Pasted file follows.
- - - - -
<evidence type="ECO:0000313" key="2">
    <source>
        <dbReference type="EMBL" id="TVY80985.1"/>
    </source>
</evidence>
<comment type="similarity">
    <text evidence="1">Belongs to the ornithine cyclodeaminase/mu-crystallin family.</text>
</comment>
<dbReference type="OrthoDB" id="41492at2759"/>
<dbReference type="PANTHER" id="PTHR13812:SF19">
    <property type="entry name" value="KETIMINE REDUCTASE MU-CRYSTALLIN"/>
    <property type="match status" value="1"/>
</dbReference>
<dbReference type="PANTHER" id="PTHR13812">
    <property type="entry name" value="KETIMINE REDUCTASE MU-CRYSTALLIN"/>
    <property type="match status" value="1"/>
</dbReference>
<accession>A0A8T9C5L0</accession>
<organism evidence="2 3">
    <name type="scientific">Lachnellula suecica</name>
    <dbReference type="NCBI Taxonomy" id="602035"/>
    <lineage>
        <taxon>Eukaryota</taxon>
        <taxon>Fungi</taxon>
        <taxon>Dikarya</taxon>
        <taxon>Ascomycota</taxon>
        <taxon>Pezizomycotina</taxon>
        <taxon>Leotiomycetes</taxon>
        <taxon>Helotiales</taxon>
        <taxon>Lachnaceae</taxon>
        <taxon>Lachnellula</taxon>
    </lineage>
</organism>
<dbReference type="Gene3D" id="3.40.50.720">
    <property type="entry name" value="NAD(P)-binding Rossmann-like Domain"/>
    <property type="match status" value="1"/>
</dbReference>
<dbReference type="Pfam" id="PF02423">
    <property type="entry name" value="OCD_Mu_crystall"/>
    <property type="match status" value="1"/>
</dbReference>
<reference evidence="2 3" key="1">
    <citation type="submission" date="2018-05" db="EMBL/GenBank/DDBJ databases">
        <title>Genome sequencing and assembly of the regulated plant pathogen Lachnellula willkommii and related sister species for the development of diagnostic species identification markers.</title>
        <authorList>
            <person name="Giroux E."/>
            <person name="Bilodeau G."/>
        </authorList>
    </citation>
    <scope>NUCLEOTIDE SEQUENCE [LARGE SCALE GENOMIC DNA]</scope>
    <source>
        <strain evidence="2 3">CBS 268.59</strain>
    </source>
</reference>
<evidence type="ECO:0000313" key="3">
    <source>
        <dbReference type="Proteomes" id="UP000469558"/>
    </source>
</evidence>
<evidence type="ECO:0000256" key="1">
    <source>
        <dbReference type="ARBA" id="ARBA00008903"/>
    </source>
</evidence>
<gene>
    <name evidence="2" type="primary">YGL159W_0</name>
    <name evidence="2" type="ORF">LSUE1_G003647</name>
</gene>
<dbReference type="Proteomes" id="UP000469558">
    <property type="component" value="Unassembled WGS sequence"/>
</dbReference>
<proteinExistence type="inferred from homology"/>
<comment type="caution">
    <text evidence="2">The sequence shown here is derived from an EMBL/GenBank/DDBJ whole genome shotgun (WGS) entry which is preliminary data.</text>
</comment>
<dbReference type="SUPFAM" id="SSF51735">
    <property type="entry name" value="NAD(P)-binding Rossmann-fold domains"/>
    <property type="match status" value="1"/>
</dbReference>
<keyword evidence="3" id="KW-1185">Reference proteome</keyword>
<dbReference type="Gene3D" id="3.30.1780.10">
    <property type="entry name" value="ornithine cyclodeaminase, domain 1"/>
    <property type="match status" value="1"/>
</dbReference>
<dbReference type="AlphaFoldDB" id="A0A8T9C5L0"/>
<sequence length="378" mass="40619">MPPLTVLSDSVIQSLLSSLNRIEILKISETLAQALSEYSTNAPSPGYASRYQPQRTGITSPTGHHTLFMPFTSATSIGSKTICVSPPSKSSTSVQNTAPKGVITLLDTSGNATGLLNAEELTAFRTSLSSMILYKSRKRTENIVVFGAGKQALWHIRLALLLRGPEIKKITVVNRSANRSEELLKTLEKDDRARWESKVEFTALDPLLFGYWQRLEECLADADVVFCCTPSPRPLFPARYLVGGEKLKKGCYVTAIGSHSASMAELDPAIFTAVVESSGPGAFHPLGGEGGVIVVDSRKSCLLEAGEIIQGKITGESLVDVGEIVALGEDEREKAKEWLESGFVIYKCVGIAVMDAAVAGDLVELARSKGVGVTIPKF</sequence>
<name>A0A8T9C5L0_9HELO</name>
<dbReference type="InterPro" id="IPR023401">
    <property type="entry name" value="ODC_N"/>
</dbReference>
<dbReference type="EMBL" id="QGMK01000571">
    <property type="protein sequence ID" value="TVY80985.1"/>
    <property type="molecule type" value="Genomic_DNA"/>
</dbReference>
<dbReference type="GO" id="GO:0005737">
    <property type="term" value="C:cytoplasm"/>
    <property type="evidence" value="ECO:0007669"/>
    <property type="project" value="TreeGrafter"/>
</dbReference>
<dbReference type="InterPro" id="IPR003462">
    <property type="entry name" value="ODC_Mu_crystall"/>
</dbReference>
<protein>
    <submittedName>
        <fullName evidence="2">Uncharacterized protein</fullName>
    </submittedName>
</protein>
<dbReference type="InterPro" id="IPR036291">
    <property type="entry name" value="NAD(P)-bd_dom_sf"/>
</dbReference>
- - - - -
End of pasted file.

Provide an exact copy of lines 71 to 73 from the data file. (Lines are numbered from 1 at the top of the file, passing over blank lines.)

</dbReference>
<proteinExistence type="inferred from homology"/>
<comment type="caution">